The key to profitability might just lie in the business model. In order to be profitable, a low margin/high volume philosophy will be the preferred path. Microinsurers will have a compelling need to price products accurately with low margins, and then sell large volumes. The challenges will manifest in that voluntary insurance products sold on an individual basis will be more expensive to distribute and service than mandatory group polices linked to loans. Nevertheless, as carriers manage to maintain growth in revenue greater than growth in incremental costs, they will derive profitability through scale.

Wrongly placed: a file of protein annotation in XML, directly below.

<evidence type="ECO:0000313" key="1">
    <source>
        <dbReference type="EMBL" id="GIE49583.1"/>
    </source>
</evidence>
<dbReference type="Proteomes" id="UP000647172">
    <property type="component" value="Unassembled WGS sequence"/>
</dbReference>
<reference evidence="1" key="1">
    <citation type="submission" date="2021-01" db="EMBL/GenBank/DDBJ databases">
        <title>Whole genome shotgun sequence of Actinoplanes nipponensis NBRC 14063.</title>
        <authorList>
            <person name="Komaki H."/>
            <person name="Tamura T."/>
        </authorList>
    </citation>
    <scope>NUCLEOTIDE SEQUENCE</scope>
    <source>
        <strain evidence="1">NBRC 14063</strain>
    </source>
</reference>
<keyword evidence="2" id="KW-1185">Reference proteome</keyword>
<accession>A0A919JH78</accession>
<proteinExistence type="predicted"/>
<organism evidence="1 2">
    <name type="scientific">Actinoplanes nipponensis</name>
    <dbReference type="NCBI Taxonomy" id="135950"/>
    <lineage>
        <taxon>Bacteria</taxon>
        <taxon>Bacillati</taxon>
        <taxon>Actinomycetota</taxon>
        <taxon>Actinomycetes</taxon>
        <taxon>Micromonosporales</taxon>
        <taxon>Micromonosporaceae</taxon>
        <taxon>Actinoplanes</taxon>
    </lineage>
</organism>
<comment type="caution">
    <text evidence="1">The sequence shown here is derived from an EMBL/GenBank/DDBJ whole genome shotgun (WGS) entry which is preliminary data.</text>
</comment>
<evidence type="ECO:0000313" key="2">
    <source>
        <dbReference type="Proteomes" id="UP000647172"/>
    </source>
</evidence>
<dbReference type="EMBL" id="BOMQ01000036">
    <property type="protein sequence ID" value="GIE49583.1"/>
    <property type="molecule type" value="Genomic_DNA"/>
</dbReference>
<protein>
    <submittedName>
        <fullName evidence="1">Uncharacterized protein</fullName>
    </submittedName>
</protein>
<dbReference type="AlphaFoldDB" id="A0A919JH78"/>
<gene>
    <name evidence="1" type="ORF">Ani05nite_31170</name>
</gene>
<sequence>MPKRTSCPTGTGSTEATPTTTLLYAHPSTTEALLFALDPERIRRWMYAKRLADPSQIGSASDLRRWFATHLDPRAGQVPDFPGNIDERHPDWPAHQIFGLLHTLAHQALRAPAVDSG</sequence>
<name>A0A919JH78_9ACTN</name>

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2020.04.18 16:55 Faisalero Corona virus is of the lesser torment short of the greater torment, that perhaps they may repent

Imam Nasser Mohammad Al-Yemeni
10 - Rajab - 1441 AH 05 - 03 - 2020 AD 12:51 pm (According to the official time of [Mecca] mother of towns) ________
Corona virus is of the lesser torment short of the greater torment, that perhaps they may repent In the name of Allah, the most Gracious, the most Merciful, Allah's prayers of forgiveness be upon his prophets and his loyal servants, in every time and place, and there will be no fear concerning them, nor will they grieve